Costco Wholesale, headquartered in Issaquah, Washington, is a national warehouse club chain which originally began in Seattle. It is now America’s third largest retailer, and the world’s ninth largest, with five hundred and sixty seven locations around the globe. (Most are in the United States). Costco sells food, apparel, furniture, office supplies, fine wine, tires, gasoline, books, movies, exercise equipment, jacuzzis, vitamins, cakes, and a wide variety of other products. The company is known for treating its workers better than its main rival, Wal-Mart, which owns its own warehouse chain (Sam’s Club). It is also known its no-frills style; its warehouses are sparsely decorated and merchandise is sold in bulk, sometimes even in the packaging it was shipped in.
Assets in Washington State
Costco’s major assets in Washington State include:
- twenty six warehouses (including the original in south Seattle);
- two business centers; and
- its headquarters, located at 999 Lake Drive, Issaquah, WA, 98027
Costco does not spend a significant amount of money lobbying at the federal level. Nor does it have a federal political action committee. Its executives, James Sinegal and Jeffrey Brotman, are major Democratic donors, however.
Costco’s lobbyists in Olympia are Greg R. Hanon and Gary Robert Gardner. Costco’s lobbying expenses for 2009 in Washington amounted to $101,584.59 (PDC data).
What Costco Wants
Two different sets of rogues are funding initiatives to close state liquor stores. Costco is the ringleader and main driver of the first set; the company’s executives want to be able to sell hard spirits in Costco’s Washington warehouses. Costco poured more than a million dollars into Initiative 1100, collecting several hundred thousand signatures in just a few short weeks. Ironically, while Costco is known for treating its workers well (as mentioned above), the closure of state liquor stores would result in hundreds of workers losing their jobs.
Not that Costco cares. If Initiative 1100 passes, they’ll make more money, while we have to deal with the inevitable costs that result from increasing the availability of liquor. Increased availability leads to increased consumption, and increased consumption of alcohol leads to an increase in crime, especially DUIs. There is a correlation, despite what Costco and its “Modernize Washington” front say.
Having publicly controlled and managed liquor stores also helps keep hard spirits out of the hands of children, thereby preventing underage drinking.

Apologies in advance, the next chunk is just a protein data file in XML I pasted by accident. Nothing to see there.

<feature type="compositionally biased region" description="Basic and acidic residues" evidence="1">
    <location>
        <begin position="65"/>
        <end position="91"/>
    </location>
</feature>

The Keep Our Kids Safe Coalition explains:
The Washington State Liquor Control Boardâ€™s has a 94% no-sale-to-minors compliance rate which is the highest in the nation. The private-sector compliance rate for alcohol sales is much lower, with rates ranging from 76% to 84%.Â Deregulation creates an incentive to sell more alcohol which means more access to teens.
The lawyers who drafted Initiative 1100 were evidently under orders to write a measure that was as favorable to Costco as possible, because the initiative’s ramifications are more widespread than the initiative’s billing suggests.
Consequently, I-1100 is opposed by many individuals and organizations that actually support privatizing liquor stores. The Washington Brewers Guild describes I-1100 as “the greatest threat the Washington craft brewing industry has experienced in a decade.”
The Guild notes that I-1100 is “actually a sweeping proposal that repeals 39 State Laws, enabling the biggest retailers, distributors, and producers to own and give favorable pricing to each other, which would eliminate the level playing field small businesses need to grow and prosper in our state.”
As noted earlier, Initiative 1100’s harmful impact on small businesses is no concern of Costco’s. Costco will profit from Initiative 1100; if breweries are hurt by the measure, that’s just not Costco’s problem.Â But the consequences will be our problem.
- Company Type: Public
- Traded on: NASDAQ (COST)
- Contribution Address: 999 Lake Drive Issaquah, WA 98027
- Chief Executive: James Sinegal
- 2010 1st Quarter Revenue: $18.7 billion
- 2010 1st Quarter Net Profit: $2.3 billion
Contribution History for 2010 Cycle
|Amount||Date||Initiative/Sponsor||Committee Given To|
|$25,000||08/01/2010||1100 (T Song)||Modernize Washington|
|$47,200||07/14/2010||1100 (T Song)||Modernize Washington|
|$110,769 (In Kind)||06/30/2010||1100 (T Song)||Modernize Washington|
|$161.91 (In Kind)||06/27/2010||1100 (T Song)||Modernize Washington|
|$1,955.33 (In Kind)||06/20/2010||1100 (T Song)||Modernize Washington|
|$200,000||06/16/2010||1100 (T Song)||Modernize Washington|
|$81,180.40 (In Kind)||06/13/2010||1100 (T Song)||Modernize Washington|
|$185,000||06/09/2010||1100 (T Song)||Modernize Washington|
|$76,690.54 (In Kind)||06/06/2010||1100 (T Song)||Modernize Washington|
|$52,106.03 (In Kind)||05/31/2010||1100 (T Song)||Modernize Washington|
|$15,000 (In Kind)||05/31/2010||1100 (T Song)||Modernize Washington|
|$11,432.96 (In Kind)||05/31/2010||1100 (T Song)||Modernize Washington|
|$28,582.40 (In Kind)||05/30/2010||1100 (T Song)||Modernize Washington|
|$350,000||05/27/2010||1100 (T Song)||Modernize Washington|
Total amount shelled out by Costco for electioneering: $1,185,078.57